A Serious Game for Psychologists
How to pimp up innovation and replication in psychological science?
We can come up with all sorts of explanations and for non-replicability of research findings, which have nothing to do with researchers doing a bad job, but the fact is that the report recently published in Science about the poor replicability of leading psychological research highlights some stubborn paradoxes in this academic discipline.
Another paper is cooler than a replication.
Knowingly publishing bad research is inexcusable, but is also extremely rare. However, it’s all too easy to understand the temptation to publish a large quantity of applicable research data on subjects with strong public appeal, rather than a small quantity of innovative, and carefully replicated fundamental research, since the current system rewards quantity with a glittering career, but hardly excellence and meticulousness. Gone are the days when you could get a permanent job or be made a professor by presenting one excellent innovative research result per year to the scientific community. And why should psychologists be the goody-two-shoes, so much more virtuous than the average professional?
If we want researchers to produce reliable and new findings and explanations , let us pimp up the image of the replicators we now imagine as otherworldly idealists doing their good works in splendid isolation on fixed term contracts. Obviously we psychologists have got to do something, given that none of us want to be consigned to this category, yet we do want replicable knowledge. But what can we do?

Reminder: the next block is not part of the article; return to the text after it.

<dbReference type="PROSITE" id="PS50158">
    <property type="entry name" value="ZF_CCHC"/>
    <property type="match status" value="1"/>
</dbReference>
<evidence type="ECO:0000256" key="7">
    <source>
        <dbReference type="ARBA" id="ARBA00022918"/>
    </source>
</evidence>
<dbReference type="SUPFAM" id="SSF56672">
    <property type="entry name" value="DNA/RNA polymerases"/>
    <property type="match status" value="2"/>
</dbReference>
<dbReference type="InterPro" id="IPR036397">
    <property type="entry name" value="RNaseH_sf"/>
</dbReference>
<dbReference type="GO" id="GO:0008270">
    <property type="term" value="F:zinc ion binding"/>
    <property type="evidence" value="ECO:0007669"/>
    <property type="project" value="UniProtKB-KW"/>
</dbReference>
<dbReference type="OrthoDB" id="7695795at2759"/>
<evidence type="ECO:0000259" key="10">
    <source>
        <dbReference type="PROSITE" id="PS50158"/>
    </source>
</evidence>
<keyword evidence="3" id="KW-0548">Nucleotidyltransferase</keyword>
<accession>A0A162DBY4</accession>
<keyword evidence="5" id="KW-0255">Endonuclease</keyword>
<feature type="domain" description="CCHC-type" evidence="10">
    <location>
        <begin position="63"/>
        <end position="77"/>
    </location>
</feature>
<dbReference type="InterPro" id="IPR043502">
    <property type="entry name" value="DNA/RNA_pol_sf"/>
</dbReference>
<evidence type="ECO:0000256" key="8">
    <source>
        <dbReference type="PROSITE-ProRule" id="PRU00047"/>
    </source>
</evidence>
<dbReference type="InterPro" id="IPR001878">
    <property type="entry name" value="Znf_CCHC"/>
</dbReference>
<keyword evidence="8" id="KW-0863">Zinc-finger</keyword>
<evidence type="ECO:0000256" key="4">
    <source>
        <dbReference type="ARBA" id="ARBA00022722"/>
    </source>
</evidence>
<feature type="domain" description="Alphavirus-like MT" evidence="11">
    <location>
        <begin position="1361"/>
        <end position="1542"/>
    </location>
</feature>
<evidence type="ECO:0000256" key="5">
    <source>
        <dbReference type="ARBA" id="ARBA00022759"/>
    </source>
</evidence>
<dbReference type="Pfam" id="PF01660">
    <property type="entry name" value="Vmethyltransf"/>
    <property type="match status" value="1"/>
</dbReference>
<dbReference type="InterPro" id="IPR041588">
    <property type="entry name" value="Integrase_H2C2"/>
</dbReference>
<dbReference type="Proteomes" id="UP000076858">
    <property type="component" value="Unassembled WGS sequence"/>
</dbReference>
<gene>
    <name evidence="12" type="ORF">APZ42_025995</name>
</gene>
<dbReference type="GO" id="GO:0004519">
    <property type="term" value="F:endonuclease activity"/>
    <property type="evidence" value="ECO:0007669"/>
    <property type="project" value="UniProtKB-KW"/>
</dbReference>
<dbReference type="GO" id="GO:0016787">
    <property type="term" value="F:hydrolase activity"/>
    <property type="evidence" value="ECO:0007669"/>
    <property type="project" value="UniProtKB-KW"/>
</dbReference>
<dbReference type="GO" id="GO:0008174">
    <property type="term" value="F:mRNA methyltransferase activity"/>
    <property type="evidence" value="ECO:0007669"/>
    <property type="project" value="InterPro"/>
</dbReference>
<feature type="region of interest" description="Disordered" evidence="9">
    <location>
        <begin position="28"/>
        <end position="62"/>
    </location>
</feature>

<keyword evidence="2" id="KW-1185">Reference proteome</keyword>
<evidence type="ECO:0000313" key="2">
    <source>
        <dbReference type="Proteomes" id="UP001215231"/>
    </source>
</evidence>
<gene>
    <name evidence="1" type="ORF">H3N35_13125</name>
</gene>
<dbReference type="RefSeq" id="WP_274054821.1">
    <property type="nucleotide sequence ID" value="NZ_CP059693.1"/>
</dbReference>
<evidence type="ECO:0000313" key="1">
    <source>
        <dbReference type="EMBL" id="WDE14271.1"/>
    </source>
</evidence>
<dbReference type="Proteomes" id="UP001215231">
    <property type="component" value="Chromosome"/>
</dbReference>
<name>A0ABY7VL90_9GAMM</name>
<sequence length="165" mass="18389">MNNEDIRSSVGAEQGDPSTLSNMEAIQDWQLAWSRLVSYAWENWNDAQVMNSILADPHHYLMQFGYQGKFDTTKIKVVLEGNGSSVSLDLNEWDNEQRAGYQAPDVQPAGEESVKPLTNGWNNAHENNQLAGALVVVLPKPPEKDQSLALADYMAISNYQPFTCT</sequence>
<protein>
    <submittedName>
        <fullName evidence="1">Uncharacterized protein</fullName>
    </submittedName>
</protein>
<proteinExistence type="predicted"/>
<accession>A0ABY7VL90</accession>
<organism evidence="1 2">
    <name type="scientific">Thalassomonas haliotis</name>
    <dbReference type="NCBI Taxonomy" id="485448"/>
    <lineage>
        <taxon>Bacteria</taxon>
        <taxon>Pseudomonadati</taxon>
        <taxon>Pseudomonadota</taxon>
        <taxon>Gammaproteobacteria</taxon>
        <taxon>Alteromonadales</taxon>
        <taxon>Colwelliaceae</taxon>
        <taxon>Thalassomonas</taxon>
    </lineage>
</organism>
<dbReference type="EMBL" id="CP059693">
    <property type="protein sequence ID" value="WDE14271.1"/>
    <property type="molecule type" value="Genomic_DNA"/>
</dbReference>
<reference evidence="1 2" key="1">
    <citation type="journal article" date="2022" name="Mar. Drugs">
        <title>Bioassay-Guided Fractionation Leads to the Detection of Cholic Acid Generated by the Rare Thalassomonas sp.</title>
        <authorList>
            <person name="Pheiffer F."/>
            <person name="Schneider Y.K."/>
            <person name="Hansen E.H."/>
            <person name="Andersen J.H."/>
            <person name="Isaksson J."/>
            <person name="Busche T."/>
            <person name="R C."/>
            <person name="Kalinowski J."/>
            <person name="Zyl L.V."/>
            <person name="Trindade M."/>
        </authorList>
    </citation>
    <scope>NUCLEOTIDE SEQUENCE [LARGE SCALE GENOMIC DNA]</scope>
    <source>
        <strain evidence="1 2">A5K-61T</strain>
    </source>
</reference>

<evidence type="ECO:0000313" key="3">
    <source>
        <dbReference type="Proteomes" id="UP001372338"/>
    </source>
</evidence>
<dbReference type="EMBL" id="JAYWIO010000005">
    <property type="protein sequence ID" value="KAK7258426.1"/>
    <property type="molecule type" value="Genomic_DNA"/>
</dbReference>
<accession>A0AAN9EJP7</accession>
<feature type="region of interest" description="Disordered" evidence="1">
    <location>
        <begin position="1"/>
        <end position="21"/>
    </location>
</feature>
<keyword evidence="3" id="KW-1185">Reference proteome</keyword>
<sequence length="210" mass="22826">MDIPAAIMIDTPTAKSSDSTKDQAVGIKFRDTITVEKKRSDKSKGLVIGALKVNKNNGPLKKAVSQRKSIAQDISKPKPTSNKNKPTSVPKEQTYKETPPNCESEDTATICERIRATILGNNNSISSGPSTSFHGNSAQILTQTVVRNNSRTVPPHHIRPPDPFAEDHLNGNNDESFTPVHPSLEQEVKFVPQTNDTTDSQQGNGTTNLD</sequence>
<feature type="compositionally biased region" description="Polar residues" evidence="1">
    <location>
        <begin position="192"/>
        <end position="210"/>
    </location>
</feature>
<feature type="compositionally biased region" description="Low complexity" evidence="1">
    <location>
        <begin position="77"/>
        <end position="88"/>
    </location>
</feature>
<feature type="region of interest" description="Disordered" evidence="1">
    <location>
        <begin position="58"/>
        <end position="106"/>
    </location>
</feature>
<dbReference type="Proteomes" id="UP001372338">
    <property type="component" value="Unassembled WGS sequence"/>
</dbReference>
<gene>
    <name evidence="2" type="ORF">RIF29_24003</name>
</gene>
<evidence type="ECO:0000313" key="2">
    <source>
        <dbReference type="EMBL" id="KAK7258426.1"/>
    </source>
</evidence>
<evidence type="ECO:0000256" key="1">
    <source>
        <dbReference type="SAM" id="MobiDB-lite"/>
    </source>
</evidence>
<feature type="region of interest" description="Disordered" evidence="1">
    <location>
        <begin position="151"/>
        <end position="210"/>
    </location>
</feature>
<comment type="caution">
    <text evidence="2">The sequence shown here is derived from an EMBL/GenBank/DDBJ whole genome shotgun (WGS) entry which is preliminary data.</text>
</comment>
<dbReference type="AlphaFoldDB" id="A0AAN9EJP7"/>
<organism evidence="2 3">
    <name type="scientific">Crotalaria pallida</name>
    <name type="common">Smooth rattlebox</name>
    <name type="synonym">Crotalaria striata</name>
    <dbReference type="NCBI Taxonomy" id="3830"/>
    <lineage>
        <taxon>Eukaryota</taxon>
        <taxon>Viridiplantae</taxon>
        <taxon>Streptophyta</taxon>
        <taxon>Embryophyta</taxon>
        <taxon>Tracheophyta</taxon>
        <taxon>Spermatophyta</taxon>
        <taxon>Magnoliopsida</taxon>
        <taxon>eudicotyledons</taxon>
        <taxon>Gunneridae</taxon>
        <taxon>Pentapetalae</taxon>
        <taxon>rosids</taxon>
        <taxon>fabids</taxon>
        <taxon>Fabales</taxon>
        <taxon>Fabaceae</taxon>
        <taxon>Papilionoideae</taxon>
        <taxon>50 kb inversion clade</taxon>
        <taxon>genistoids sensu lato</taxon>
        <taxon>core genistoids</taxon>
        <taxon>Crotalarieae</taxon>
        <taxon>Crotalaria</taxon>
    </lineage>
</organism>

Science as a betting game
This is where the highly ingenious 'Weddenschapsmodel voor Wetenschapsbeoefening' comes in, the ‘Betting Model of Scientific Research’ devised in the 1980’s by Wim Hofstee, a professor of psychology at the University of Groningen. According to this model, scientific research starts with two flesh-and-blood scientists disagreeing with one another in predicting an effect. For instance: Dr A claims that married women often seek contact with single men around the time of ovulation. Dr B disagrees. They bet on it. A joint research project is set up that is acceptable to both of them as a way to settle their bet, and they set to work on their experiment. This form of competition – or to put it differently, ‘a serious game’ – effortlessly solves two highly pressing problems, with no force or moral standpoints required.
First, trivial and ‘obvious’ topics are simply no longer studied, as no scientist cares or disagrees about them, disagreement being a necessary condition for betting. So that neatly calls a halt to the proliferation of research studies demonstrating, for example, the influence of ambition on career development,… until, of course, a psychologist comes up with a fresh new idea that makes her predict that (under some circumstances) ambition does not affect career development, and she finds a colleague willing to accept a bet about her new idea. Secondly, the more unexpected and spectacular the hypothesis, the more reliable the research design and results. Indeed, the vested interest of both ‘players’ guarantees their sharp alertness to immediately counter any suspect move by the ‘opponent’ that might bias the experimental design in favour of the latter’s own interpretation.
Winner takes all (and is rewarded by some Reputation currency). Those who win frequently will end up with the highest Reputation Index, rake in the rewards of ample research funding, and why not: in a glittering career, a bevy of followers, and appearance on TV.